Thursday, January 15, 2009

On Songwriting: Paying Attention with Lasse Hukka

I knew Lasse Hukka was one of the more serious musicians in Mysore when he came over to play and pulled out a Martin guitar he'd carried on the plane to India from his home in Finland. As dedicated to his songwriting practice as he was his yoga practice, I was delighted to have the opportunity to play with him in our Mysore 'Chocolate Stand Band.' I caught up with him post-trip.

Q: How is recording going? Do you write new material at the same time?

LH: I've been recording demos for some time now, hoping to get an album done. I have old and new songs under construction simultaneously, and the ones I don't lose interest in right away, I will work further. Sometimes it takes two years to make the song complete and sometimes one day. It feels like song writing doesn't have a beginning or an end. Usually, by the time I've got something recorded, there are so many new ideas that I can just start working on them. And then, it's all up to my efforts, [whether] I get something done.

Q: Do you find being bilingual that your write in different languages?
LH: Yes, melodies come to me in English. When I was younger I didn't listen the lyrics in the music, no matter if it was Finnish or English. I only heard the phonetics of words and I sang along without knowing the meaning. Anyway, later on, I started to pay attention to the lyrics. To me English language had more magic in it. All the best bands I listened to had English lyrics. Also, a dream of becoming an international rock star started to sneak in to my mind, so I wanted to sing in English too. Finnish language in music often reminds me of a cold realism and dealings in day-to-day life, while English represents mystery and dreams. So I've stayed with the English language.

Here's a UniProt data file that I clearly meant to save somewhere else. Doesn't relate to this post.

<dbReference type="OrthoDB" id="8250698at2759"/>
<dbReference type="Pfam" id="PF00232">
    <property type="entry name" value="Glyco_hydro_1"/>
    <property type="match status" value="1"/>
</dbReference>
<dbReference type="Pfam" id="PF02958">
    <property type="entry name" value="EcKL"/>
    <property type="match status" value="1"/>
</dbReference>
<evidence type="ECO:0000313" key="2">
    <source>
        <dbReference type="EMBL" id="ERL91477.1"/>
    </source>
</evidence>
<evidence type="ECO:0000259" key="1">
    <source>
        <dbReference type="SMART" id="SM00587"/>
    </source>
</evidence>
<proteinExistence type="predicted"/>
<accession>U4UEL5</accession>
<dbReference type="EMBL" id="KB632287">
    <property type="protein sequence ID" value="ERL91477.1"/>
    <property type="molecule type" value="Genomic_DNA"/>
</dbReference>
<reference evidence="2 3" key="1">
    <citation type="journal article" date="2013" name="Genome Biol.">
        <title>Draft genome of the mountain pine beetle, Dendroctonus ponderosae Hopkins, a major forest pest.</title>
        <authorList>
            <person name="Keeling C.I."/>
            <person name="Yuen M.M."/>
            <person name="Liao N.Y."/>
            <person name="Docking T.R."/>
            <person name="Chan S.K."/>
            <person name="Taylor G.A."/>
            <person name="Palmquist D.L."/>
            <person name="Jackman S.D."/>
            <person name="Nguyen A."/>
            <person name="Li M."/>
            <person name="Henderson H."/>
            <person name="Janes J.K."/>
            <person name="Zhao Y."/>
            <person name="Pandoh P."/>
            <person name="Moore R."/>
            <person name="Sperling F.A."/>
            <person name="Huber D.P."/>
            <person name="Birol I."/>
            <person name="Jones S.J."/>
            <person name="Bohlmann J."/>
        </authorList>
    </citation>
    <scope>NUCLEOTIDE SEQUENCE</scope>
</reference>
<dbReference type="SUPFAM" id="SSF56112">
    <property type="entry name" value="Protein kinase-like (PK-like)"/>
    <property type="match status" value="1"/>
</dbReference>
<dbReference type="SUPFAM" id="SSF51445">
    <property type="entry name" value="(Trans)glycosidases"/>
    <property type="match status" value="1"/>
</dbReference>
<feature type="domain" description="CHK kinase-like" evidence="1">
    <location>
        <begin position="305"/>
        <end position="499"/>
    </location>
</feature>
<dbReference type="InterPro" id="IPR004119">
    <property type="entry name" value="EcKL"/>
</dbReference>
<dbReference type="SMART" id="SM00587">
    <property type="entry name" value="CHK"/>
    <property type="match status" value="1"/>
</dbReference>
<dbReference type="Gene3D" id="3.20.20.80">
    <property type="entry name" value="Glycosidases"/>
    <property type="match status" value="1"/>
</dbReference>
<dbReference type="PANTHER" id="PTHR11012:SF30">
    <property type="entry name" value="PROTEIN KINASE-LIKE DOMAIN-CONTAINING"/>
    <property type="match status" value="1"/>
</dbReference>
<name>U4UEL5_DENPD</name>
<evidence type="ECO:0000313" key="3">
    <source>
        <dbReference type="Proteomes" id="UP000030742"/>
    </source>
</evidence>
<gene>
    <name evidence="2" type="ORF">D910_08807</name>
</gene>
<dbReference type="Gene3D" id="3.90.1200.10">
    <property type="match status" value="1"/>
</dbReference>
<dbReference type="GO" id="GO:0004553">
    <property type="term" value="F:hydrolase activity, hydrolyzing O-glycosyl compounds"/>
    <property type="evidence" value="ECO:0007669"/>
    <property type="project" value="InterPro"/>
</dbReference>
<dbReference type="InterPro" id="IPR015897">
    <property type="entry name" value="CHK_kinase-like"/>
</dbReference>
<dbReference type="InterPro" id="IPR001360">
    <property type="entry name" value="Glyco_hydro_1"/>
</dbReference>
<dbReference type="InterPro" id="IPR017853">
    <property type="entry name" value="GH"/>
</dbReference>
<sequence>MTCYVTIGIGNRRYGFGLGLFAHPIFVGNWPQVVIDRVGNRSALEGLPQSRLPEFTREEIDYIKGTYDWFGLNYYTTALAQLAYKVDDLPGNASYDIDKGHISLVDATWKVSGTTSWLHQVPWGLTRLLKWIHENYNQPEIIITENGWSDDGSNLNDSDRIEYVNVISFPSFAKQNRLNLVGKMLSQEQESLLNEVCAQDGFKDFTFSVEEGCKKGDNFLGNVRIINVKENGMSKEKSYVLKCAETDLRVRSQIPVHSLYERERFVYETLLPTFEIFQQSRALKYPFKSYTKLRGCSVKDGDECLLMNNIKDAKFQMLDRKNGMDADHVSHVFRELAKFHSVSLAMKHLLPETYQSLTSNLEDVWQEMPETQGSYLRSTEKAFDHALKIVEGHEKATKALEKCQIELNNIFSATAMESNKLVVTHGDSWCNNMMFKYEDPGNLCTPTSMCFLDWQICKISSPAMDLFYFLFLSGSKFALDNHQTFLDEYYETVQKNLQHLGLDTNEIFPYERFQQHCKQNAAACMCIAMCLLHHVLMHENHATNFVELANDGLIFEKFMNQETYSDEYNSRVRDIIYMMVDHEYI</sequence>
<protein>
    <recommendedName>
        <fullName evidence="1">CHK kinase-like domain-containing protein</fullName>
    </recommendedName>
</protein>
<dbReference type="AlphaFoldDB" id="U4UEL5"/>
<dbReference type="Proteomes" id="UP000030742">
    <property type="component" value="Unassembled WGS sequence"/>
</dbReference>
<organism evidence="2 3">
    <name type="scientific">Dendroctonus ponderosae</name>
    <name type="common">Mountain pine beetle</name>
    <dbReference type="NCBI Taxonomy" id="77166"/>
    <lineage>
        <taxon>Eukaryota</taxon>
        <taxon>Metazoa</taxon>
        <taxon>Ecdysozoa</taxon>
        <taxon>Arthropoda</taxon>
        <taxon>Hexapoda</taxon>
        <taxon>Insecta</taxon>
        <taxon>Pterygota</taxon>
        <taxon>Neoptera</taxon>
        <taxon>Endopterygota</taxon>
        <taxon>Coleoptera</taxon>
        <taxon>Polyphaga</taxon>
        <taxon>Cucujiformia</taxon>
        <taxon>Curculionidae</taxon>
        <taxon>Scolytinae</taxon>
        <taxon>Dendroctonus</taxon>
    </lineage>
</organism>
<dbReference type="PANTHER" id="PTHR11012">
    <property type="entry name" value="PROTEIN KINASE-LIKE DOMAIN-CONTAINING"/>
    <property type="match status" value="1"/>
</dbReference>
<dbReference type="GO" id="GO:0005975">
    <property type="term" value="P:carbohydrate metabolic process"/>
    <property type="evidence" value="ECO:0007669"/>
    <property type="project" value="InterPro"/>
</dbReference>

It can be helpful to know only a little English [and] to have maybe only one option to say the thing you want to say. Sometimes, if you know too many words or too many sayings and stuff, you can drown in the options and lose the point in temptation to show off your English skills. But knowing only a little English can be also be a real pain in the ass. You can never be sure if the sentence is correct or not. You don't have the feeling in the guts about it like you have with your mother tongue.

Q: What was the pivotal point when you said, 'I must play music'?
LH I was around twelve years old. It was a sunny summer day, and a few of my friends and I were hanging out on the back yard of my parents' house. We brought the stereo out and put on the 'Masters of Puppets' CD  by Metallica. Then we played along with tennis rackets and it felt so good that we all decided to start playing rock'n'roll from then on.

Q: Who inspires you?
LH: John Frusciante is my hero and so is David Lynch. It feels that their art speaks straight to my heart.

Q: Have your recent travels changed your writing?
LH: I've only worked with songs that already existed before I went travelling, so I don't know. It would be nice, not to start out with the melody and lyrics and then accompany that with chords, but just make up the lyrics and melodies on top of music. Like that the music in the background would be more than just a background, then it's equally important than the vocals.

Q: Is there a connection between your yoga practice and songwriting?
LH: I try to stay attentive while making music as well as while doing my yoga practice. That is the connection simply.

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